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Springboks on England's scrum, Manu at 14 and the 2019 RWC final

By Liam Heagney
(Photo by Ian Jacobs/MB Media/Getty Images)

It was a question Springboks boss Jacques Nienaber sounded very much like he had his homework done for. There he was on Tuesday, within minutes of naming his XV for Saturday’s Autumn Nations Series finale versus England, when it was suggested that the South African front row starters and their bomb squad back up must be licking their lips about the probability of facing an opposition containing a starting loosehead and hooker with just four caps between them and further inexperience likely on the bench. 


Not quite. Seated alongside the midfielder Lukhanyo Am, who was a bystander for the virtually held Springboks media briefing from London, Nienaber didn’t hesitate to give a reply that quickly contradicted the lips licking suggestion.

“I know a lot of people are talking about South Africa’s squad and the bomb squad but in my analysis of England in the last month of rugby that they have played, they had 21 scrums to exit from and to attack from and they got 14 penalties out of those 21 scrums. 

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“There are a lot of similarities between us and them and if you just look at the weekend you might notice what they did against Australia, they had four scrums and they scrummed three penalties, so 75 per cent conversion rate in terms of getting penalties. 

“Yes, it is going to be a big challenge for us, for our forwards and for our scrum, and we must keep our feet on the ground because if you look at the numbers that England are currently pushing out in terms of their scrum performance they are quite formidable and right up there.”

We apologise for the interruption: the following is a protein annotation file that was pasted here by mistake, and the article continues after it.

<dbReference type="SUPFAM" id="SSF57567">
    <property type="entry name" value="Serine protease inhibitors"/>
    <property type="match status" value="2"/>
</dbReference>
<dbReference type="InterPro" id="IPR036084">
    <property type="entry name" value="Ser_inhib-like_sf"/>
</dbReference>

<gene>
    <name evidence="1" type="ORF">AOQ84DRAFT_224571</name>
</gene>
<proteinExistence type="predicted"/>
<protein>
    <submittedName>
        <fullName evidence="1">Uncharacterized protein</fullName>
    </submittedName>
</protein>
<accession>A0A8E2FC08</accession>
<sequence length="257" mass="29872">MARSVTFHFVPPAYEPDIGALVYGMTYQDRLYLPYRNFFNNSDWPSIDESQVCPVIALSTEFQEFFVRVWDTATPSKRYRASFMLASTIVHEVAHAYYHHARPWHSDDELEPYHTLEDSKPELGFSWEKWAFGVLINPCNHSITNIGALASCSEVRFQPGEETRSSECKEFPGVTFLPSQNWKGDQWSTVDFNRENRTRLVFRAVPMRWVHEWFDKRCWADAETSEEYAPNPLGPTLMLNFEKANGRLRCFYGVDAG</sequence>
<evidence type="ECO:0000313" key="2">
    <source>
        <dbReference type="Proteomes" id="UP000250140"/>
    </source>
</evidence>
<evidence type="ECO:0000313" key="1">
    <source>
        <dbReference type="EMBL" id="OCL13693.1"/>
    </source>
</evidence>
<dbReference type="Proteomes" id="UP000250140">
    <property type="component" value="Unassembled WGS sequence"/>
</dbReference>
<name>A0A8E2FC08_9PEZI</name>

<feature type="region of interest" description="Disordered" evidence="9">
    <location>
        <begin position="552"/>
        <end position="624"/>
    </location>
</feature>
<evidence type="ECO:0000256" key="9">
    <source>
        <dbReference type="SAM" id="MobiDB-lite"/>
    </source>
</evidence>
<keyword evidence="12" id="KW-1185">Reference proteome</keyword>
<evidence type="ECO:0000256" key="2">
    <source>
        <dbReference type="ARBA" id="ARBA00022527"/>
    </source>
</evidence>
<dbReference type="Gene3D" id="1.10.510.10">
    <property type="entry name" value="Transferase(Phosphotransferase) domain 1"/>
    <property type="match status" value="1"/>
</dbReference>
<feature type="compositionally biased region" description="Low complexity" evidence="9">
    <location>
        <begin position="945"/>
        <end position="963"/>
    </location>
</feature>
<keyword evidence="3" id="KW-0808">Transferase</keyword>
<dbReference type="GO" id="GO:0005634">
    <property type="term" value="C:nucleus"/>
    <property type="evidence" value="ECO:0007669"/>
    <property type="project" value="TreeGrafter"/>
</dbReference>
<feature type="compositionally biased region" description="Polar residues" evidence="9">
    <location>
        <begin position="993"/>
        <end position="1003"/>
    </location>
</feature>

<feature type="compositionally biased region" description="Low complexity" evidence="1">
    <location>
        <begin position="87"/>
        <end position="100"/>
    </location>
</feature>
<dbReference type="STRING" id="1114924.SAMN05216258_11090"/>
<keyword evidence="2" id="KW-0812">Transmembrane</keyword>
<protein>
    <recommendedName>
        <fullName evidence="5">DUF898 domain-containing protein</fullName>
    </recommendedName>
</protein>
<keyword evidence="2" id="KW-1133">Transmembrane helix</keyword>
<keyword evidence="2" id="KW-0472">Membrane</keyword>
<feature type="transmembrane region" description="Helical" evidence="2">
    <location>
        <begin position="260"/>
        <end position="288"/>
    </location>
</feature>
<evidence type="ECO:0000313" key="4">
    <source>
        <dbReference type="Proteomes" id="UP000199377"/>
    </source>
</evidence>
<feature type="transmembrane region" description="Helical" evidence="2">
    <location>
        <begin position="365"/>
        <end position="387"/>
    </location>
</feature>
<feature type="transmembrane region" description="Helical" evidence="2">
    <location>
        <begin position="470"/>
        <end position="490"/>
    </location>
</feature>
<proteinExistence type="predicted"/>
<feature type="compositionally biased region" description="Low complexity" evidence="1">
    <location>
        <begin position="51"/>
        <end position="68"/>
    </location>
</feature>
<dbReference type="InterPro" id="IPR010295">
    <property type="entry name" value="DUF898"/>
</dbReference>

It was against Wales on November 6 when the Springboks’ decision to put a regular midfielder on the wing raised eyebrows, Jesse Kriel filling the vacancy left by the injured Cheslin Kolbe and the delayed arrival in the UK of Sbu Nkosi. Not since September 2018 had Kriel worn the No14 jersey – and the 27-old centre had only worn it one previously to that in his six-year Test career. England took that type of experiment a stage further when last weekend opting to put midfielder Manu Tuilagi on their right wing seven years his one and only previous start as a No14. 


What did the Springboks boss Nienaber make of England ‘pick three midfielders’ tactic? “I thought Manu played 13 the majority of the time and I thought (Henry) Slade played full-back,” he reckoned. “There is some rotation in that. It’s horses for courses, they need certain individuals to fulfil certain roles and they play around with that. I don’t think one must look at the number on the back in terms of is it a traditional 14 or is he having a 14 on his back fulfilling the role of a 13? I just think it is horses for courses.”

It’s now two years since the Springboks blew England away in the final of the 2019 World Cup. Saturday at Twickenham will be the first meeting between the sides since then. The expectation is that this loss will be a motivating factor for any English player from that day in Yokohama who is still involved now. 

What is the Springboks perspective, though, on a game billed as a rematch of RWC 2019? “I won’t know what Eddie (Jones) is telling his (England) players. From our perspective the World Cup is so long ago, it’s water under the bridge. You can’t stay and live in that moment, you need to move on and we definitely did. It’s a new focus, new objectives and we are working towards France 2023. I don’t know if they would use that to fuel them, so it is tough for me to comment on that.

“Eddie is a brilliant coach. I have coached against him a couple of times and obviously, he knows South Africa quite well. He was involved with the Boks in 2007 and having Matt (Proudfoot, England assistant) there he will have a good understanding of how we will operate. It will be a big challenge for us.


“In terms of the style of play, Eddie mentioned it this week, each country will play to its strength and we do the same and it’s the style we think will get us results. Everybody does it in the game, plays to their strength and style. We certainly try and do this with ours.”



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